North could have worst drought in half century

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North could have worst drought in half century


North Korea is suffering a severe drought, according to its state media, stoking concern that the isolated country could face another serious famine that allegedly led to the death of millions of people in the 1990s.

The Korean Central News Agency said on Saturday that the latest drought, hitting its western region the hardest, could be the worst in a half century.

If the unusually dry weather persists until the end of the month, it will be the driest May in 50 years in western coastal areas, the agency said.

The media said that there has been little rain in the country since April 25. In Pyongyang, it said, only two millimeters (0.07 inches) of rain has fallen in the past 30 days.


The Rodong Sinmun, another state mouthpiece, also expressed concern over a severe drought in the country in a posting on Friday, urging North Korean workers to help farmers struggling from crop damage triggered by the dry spell. It said tens of thousands of workers were mobilized in Sinuiju, a northwestern city, to help farmers irrigate the parched lands.

“The fight against drought is a race against time,” the Rodong said. “All sources of water must be developed and used efficiently.”

According to Daily NK, a Seoul-based media outlet specializing in North Korea, the starvation, worsened by the drought, is already taking its toll. It reported early this month that six people died in one village in Singye County in North Hwanghae due to the food shortage.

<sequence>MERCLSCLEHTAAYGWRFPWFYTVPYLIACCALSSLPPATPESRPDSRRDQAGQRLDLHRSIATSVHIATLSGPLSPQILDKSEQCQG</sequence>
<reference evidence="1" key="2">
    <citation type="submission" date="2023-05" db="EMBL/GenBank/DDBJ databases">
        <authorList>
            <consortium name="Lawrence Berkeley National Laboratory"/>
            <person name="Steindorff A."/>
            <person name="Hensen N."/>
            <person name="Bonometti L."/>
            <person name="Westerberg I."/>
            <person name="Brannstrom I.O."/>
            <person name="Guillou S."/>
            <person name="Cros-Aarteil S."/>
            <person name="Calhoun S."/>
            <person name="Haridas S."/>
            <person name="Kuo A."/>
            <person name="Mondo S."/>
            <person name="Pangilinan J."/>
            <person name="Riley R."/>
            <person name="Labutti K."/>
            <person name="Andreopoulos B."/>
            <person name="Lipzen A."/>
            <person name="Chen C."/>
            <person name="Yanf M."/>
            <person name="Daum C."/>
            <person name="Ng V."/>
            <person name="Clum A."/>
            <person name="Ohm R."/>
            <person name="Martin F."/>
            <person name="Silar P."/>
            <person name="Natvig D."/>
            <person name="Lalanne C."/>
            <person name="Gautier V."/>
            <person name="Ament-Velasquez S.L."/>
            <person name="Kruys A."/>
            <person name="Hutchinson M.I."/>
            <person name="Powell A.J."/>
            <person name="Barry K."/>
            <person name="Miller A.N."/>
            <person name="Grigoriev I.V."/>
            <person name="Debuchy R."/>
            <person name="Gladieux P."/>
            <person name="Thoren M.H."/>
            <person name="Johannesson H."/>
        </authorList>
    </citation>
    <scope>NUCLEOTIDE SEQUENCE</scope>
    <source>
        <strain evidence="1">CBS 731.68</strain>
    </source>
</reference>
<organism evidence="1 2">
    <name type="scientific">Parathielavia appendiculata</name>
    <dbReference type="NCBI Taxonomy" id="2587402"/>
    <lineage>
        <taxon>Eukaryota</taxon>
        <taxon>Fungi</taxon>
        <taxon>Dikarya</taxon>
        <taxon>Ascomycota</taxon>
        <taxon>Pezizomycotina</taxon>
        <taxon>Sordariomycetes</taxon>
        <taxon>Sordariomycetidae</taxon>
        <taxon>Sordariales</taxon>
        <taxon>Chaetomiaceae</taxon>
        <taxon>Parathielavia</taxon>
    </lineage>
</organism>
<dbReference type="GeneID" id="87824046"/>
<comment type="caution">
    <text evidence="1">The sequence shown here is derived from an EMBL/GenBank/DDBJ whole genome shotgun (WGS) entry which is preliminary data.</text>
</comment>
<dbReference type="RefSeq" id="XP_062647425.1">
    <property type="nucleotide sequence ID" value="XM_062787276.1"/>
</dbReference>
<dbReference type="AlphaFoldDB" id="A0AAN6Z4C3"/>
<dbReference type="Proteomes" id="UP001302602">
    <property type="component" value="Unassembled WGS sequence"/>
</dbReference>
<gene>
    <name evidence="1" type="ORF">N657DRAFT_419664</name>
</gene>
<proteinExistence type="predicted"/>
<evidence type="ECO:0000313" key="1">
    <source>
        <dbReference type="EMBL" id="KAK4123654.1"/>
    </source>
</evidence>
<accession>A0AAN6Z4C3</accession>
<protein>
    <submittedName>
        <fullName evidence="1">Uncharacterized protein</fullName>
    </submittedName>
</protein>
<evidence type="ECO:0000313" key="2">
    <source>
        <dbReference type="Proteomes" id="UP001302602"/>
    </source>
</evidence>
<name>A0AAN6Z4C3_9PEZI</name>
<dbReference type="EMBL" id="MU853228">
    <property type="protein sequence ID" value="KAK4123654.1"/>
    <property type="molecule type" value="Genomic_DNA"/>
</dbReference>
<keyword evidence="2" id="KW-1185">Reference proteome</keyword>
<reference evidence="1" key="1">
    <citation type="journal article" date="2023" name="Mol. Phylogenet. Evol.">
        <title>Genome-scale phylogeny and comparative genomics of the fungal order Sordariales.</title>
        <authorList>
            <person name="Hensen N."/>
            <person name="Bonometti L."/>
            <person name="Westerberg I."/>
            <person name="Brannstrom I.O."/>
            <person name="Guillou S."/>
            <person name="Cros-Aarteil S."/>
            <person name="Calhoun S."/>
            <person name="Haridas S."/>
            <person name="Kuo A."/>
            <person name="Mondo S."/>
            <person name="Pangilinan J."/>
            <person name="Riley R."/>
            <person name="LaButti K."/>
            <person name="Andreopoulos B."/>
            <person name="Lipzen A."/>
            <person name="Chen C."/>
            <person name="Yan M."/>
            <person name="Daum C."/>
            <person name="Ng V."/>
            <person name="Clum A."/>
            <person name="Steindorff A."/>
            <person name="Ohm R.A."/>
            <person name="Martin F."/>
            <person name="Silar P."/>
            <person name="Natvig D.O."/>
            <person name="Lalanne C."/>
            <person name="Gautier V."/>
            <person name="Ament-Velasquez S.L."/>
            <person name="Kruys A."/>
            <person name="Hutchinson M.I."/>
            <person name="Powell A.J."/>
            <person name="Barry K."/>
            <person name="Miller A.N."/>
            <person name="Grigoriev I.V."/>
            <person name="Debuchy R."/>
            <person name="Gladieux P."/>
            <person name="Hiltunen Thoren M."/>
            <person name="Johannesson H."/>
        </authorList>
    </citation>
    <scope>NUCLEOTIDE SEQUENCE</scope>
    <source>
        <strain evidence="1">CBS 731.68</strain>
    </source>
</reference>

The report of the drought and starvation came as the North was promoting state-led initiatives to become a “strong” and “prosperous” country, a goal it set to achieve by this year.

The regime’s new leader Kim Jong-un has stressed the importance of economic self-reliance since taking over leadership from his late father Kim Jong-il, more so after the regime attempted a botched long-range missile test on April 13.

For the missile test, the North is estimated to have spent $850 million, the equivalent of enough food to feed all North Korean residents for a year. The U.S. also suspended an agreement to provide 240,000 metric tons of food to the North after the North launched a missile, which also caused additional sanctions by the United Nations Security Council against North Korea’s businesses overseas.

According to international aid groups, about one in four of the North’s 24 million people are suffering from malnutrition.

By Moon Gwang-lip []
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